First of all, contact the seller. Approach them with evidence: canceled checks, receipts, photos of the problem, warranties, or contracts. Perhaps you want the item replaced, but you may just want an apology. Regardless, determine what you need to resolve the issue. Call the store or service provider to schedule a meeting with the manager or other appropriate representative. Describe the issue in detail and tell them what your goal is. Keep track of dates and names for any meetings or phone calls. If there’s a warranty on the product, it may be better to contact the manufacturer instead of the seller.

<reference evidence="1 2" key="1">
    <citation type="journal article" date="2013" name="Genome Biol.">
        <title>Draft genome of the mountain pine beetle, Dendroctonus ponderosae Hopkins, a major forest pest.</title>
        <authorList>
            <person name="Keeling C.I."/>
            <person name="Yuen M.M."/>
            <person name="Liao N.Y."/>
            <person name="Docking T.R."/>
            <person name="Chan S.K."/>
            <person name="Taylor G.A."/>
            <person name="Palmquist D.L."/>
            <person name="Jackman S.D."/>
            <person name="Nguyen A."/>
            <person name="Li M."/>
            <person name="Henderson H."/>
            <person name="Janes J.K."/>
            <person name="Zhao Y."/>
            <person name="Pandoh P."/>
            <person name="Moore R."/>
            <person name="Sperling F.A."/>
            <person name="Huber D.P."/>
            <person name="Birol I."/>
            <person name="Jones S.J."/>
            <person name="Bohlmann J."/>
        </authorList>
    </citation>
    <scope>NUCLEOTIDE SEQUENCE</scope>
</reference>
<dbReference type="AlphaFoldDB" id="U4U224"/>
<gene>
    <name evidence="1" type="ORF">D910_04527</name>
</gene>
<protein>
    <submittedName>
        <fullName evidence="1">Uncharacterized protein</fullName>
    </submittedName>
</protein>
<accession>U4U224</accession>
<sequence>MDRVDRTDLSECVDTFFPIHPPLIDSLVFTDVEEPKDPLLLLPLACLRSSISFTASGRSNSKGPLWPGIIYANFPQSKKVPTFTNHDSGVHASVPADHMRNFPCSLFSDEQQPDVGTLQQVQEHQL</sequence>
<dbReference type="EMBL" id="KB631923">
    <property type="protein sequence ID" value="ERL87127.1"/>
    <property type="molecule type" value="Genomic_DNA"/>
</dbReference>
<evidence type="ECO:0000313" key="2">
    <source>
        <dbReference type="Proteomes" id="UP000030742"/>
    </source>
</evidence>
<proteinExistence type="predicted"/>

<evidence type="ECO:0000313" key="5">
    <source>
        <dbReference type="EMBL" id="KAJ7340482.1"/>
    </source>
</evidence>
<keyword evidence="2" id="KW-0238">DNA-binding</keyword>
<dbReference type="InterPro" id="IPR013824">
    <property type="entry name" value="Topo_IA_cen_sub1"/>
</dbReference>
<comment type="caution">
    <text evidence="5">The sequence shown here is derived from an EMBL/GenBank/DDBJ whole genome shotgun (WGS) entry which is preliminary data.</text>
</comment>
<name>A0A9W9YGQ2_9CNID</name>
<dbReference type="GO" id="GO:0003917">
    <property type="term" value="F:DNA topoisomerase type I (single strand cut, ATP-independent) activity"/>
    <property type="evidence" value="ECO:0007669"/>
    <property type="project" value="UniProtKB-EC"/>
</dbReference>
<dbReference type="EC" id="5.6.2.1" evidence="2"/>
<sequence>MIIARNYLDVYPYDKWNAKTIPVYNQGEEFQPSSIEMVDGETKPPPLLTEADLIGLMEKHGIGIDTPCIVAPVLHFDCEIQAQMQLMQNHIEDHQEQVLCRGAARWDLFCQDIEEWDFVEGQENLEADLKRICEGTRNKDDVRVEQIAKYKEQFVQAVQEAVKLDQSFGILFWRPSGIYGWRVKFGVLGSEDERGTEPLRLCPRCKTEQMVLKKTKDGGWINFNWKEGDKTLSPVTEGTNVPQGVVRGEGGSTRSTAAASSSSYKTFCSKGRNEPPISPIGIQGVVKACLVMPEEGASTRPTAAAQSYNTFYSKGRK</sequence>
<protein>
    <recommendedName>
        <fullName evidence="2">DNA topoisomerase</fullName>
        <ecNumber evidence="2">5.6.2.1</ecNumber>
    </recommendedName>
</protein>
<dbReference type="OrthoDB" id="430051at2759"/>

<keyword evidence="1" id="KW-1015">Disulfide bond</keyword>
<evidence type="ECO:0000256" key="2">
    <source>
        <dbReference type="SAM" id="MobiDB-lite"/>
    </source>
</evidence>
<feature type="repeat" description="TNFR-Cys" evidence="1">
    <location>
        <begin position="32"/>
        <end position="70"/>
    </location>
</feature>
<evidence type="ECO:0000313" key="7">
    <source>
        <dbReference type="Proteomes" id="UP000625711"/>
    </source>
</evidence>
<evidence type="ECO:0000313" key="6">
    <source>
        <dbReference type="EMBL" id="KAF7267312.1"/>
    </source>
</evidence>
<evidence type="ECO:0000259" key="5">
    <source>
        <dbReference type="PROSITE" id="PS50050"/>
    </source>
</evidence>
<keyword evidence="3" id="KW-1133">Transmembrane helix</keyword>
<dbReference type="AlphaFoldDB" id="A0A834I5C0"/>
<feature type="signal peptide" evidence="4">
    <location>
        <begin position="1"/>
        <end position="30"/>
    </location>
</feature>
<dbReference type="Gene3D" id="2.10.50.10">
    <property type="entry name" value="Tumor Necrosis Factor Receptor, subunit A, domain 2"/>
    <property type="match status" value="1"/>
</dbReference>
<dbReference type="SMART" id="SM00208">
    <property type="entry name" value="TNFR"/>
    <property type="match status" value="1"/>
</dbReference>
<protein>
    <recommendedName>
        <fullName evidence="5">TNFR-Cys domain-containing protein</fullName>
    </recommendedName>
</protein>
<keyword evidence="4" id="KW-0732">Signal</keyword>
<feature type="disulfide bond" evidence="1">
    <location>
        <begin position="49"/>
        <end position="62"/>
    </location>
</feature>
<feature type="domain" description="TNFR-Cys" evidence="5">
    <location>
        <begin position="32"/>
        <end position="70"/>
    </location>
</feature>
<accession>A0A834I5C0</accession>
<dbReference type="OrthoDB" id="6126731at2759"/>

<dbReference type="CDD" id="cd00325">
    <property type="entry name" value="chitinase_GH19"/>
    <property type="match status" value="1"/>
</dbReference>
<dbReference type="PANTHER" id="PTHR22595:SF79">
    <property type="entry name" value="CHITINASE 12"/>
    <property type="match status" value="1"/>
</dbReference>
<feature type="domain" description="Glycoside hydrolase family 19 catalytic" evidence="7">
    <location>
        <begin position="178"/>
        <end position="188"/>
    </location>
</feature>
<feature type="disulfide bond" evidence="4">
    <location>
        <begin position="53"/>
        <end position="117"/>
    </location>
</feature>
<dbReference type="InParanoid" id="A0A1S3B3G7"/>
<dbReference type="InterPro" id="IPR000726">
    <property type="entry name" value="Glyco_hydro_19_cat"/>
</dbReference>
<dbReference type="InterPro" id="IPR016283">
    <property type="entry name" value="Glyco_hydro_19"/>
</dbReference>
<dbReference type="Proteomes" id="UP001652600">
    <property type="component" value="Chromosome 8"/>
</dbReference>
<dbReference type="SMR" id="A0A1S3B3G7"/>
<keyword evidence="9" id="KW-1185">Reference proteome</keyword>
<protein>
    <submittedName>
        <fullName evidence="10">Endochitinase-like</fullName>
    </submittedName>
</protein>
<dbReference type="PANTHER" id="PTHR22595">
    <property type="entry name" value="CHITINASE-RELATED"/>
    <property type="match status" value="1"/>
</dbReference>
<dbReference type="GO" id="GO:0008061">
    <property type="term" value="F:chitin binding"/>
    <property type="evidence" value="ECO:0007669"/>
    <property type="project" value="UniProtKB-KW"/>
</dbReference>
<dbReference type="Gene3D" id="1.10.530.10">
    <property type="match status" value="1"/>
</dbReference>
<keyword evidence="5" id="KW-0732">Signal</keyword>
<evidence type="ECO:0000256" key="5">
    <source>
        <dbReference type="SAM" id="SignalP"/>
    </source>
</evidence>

If the above failed to resolve the issue, seek out a consumer complaint agency. The city or state consumer protection agency, local Better Business Bureau, or an industry trade association are good places to start. Who to contact for specific issues:

  • Banks: State-banking regulator
  • Insurance: State insurance regulator
  • Securities: Securities regulator
  • Utilities: Public utility commission
  • Licensed trades, like plumbers: State-licensing department
  • Used cars: State consumer protections agency
  • Mail order/mail fraud: Area postal inspector

When the above options fail, you’ll have to file a lawsuit, or a case in small claims court if the amount is small. Often, simply having an attorney draw up a letter outlining the lawsuit to the service provider or seller leads to resolution of the issue. You won’t need a lawyer in small claims court, but in the case of a lawsuit, you should hire a lawyer.